EIGHTH CIRCUIT BANKRUPTCY MONITOR
Judge Thad Collins of Bankr. N.D. Iowa held, as a matter of first impression, that “§ 1232(a) allows family farmers who have capital gains tax debt under Chapter 12 process to require taxing entities to issue a refund of withheld income taxes to the bankruptcy estate.”
A husband and wife filed a joint petition under chapter 12. The husband was a farmer; the wife had other employment. Pre-petition, the husband sold farmland and farming machinery, thereby incurring significant capital gains. The primary purpose for filing the case was to address the resulting tax debt. The debtors’ plan called for de-prioritizing the tax debt under section 1232(a) and for relevant taxing authorities to return withheld taxes from the wife’s non-farm income.
The taxing authorities objected, arguing that the de-prioritization permitted under section 1232(a) did not and could not require turnover of pre-petition withholdings that could be setoff against the de-prioritized tax debt. More particularly, they argued that section 1232(a) did not alter the preservation of setoff rights in section 553(a). The debtors, on the other hand, argued that sections 1232(a) and 553(a) conflicted with one another and that section 1232(a), as the more specific statute, should prevail over section 553(a).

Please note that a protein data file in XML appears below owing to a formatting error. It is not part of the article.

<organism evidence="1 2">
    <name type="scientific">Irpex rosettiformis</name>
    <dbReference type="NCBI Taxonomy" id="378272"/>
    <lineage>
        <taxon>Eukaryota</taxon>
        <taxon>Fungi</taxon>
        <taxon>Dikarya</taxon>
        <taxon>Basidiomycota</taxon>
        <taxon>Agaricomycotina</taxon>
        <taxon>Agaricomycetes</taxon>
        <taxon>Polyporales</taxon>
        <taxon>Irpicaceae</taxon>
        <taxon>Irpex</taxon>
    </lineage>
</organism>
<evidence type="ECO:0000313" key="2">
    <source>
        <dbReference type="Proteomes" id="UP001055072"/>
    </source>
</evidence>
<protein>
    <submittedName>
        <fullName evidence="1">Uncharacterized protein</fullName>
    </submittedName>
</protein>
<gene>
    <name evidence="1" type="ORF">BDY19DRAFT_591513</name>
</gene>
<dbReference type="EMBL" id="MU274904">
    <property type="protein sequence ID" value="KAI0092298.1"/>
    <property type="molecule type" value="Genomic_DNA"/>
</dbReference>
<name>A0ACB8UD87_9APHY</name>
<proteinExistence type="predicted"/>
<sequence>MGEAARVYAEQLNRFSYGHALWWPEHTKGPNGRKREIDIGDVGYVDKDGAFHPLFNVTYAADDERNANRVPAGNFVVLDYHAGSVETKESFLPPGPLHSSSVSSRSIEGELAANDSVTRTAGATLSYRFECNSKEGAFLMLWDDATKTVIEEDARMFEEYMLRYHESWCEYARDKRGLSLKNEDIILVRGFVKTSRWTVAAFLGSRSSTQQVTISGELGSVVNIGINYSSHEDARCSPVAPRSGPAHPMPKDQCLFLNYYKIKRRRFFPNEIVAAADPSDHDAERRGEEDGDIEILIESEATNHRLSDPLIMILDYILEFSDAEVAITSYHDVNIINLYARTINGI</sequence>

After considering various canons of statutory interpretation, the Court looked to the legislative history. The Court found “Congress intended the priority-stripping provision [of section 1232(a)] to be interpreted to promote successful reorganization of family farming operations—by limiting the impact of substantial capital gains taxes that tend to follow the sale of farm land or equipment—and to put that capital in farmers’ hands—not the taxing authorities.” The Court concluded that allowing “taxing entities to setoff withheld taxes against these capital gains taxes runs directly counter to these objections.” From this, the Court found that sections 1232(a) and 553(a) conflicted with one another (in intent, if not on their face) and held that a chapter 12 plan that de-prioritizes tax debt could also compel taxing authorities to turn over withheld taxes notwithstanding section 553(a) and any setoff rights the taxing authorities may otherwise hold.
Although in the case before the Court, the amount to be refunded only came to a couple of thousand dollars, the outcome could afford important liquidity to reorganizing debtors with more substantial tax withholdings or other potential setoffs. Chapter 12 practitioners should monitor whether the holding is adopted in other jurisdictions.
The opinion can be viewed here.
This blog post was drafted by Ryan Hardy, an attorney in the Spencer Fane LLP St. Louis, MO office. For more information, visit spencerfane.com.